Patchogue Village officials are very much leaning toward ripping out the bulkhead that runs along the Great South Bay in Shorefront Park and replacing it with a passive shoreline.
Even if that means eating up a big chunk of the $5 million coming from an anonymous benefactor for a village-wide parks overhaul, said Dennis Smith, who’s also coordinating the village’s parks rehabilitation efforts.
“The consensus is that a passive, dissipative shoreline seemed to be a better solution than leaving the bulkheading in there and having the bay crashing off the bulkheading and eroding everything else the water lands on after that,” Smith said.
He said that, currently, the bay water also tends to get trapped on the land instead of flowing naturally back into the bay.
Village officials will likely get the final plans — and cost estimates — for Shorefront Park early next month.
Even with the passive beach and shoreline, much of the conceptual plans village residents were presented with in October remains intact, Smith said. That includes a splash pad/skating rink in Shorefront Park near the existing playground, as well as a dog park for Four Sisters Park to the north, among other proposed amenities.
“Shorefront and Waldbauer parks are our priorities,” Smith said. “But that’s not to say we’re going to forget about the other ones. You might see an approach where we do more basic maintenance to the other parks and budget a schedule to work the rest of the [comprehensive plan] through over time.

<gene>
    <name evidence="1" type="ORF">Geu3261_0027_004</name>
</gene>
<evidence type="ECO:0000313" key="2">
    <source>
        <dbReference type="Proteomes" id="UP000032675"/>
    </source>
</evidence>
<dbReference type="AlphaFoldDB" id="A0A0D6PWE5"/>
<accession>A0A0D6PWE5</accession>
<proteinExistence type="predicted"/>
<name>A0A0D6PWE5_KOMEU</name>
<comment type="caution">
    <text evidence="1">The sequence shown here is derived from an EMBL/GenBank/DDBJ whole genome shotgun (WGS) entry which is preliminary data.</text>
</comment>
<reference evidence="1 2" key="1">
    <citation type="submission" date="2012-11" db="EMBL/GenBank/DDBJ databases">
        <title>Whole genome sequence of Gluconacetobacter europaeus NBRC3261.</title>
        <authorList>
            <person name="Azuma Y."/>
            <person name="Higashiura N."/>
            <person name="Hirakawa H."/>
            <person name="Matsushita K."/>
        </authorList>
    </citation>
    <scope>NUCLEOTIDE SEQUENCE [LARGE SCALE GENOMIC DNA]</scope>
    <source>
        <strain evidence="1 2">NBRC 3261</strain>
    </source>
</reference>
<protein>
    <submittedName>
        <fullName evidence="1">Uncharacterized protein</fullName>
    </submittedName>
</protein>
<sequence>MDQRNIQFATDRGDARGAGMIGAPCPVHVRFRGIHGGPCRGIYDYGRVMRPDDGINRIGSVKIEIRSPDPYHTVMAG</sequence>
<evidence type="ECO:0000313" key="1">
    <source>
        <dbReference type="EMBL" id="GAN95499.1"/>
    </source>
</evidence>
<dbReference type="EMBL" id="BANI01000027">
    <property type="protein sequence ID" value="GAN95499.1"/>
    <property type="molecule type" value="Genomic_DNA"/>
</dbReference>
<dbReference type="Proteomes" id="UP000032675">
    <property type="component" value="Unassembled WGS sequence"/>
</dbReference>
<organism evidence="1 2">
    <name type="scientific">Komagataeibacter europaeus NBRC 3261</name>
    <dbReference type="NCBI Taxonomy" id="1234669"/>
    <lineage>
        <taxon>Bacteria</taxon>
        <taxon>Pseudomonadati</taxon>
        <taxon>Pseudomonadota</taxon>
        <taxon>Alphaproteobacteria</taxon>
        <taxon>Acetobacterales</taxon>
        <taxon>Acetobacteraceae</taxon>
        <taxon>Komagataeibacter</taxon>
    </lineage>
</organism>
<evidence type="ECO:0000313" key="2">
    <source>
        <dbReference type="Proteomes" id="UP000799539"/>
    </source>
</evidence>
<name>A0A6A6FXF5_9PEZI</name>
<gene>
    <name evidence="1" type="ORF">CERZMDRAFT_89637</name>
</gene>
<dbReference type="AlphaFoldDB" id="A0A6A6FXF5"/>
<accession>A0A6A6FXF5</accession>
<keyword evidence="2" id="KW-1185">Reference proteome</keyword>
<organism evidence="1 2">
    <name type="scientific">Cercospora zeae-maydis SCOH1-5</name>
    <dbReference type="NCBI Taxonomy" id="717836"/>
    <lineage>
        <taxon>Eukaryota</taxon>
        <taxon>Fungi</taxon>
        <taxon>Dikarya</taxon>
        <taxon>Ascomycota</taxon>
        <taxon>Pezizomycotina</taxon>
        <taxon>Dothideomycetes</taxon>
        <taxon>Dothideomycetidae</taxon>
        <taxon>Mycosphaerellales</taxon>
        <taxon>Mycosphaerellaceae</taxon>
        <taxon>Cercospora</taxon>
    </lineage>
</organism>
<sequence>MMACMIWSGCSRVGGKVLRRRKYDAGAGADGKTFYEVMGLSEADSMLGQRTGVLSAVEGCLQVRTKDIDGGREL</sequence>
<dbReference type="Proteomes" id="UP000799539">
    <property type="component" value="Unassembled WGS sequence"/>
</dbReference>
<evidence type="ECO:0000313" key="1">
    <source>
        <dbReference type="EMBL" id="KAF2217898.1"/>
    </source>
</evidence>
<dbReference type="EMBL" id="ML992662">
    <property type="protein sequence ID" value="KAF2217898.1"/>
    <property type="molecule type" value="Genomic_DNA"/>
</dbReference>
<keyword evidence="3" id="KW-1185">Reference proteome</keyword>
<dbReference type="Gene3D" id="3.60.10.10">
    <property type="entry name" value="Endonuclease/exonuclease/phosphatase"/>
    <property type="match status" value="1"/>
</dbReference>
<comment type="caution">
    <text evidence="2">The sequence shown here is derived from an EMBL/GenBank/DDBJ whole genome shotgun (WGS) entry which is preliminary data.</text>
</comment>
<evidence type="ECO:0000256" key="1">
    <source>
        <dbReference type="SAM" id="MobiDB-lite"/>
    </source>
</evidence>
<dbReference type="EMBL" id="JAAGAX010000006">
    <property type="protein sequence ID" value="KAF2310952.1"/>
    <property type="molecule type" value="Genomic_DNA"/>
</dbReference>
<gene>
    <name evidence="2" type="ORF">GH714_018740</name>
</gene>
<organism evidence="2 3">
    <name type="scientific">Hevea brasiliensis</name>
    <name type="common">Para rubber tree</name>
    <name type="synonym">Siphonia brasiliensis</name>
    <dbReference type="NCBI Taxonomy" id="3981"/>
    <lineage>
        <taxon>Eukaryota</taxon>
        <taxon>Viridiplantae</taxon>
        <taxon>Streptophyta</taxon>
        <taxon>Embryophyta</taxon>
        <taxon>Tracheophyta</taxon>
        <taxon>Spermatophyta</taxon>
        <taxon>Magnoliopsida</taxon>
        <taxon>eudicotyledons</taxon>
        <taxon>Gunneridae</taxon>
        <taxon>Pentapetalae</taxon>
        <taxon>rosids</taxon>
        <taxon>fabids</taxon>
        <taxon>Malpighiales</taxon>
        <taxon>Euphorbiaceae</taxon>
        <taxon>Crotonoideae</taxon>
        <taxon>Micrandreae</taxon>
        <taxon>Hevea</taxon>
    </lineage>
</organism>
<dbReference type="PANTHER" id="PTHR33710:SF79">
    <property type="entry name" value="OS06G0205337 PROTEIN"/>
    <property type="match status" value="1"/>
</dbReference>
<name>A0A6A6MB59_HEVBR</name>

Smith, who is also the Patchogue Village Business Improvement District director, said it could take much of 2016 to get state Department of Environmental Conservation permits in place for the big plans at Shorefront Park
It’s his hope to have construction underway in the spring of 2017.
Some of the existing infrastructure at Shorefront Park will likely be moved around — but not much — to clear room for the wading beach, berms, rocks and boulders that would make up the new shoreline, he said.
Since the state DEC is pushing for the de-hardening of shorelines, Smith said Patchogue Village officials are hoping grant money could help with the pricey efforts at Shorefront, which is the village’s largest park.
He also noted the beach area planned for Shorefront Park wouldn’t be for swimming.
“It’s for if you want to go down there with the kids to dip their toes in the sand, that fine,” he said. “It’s just going to be a passive beach with a nice view and something nice to look at and enjoy.”
Photo: The bulkhead that runs along Shorefront Park in Patchogue. (Michael White)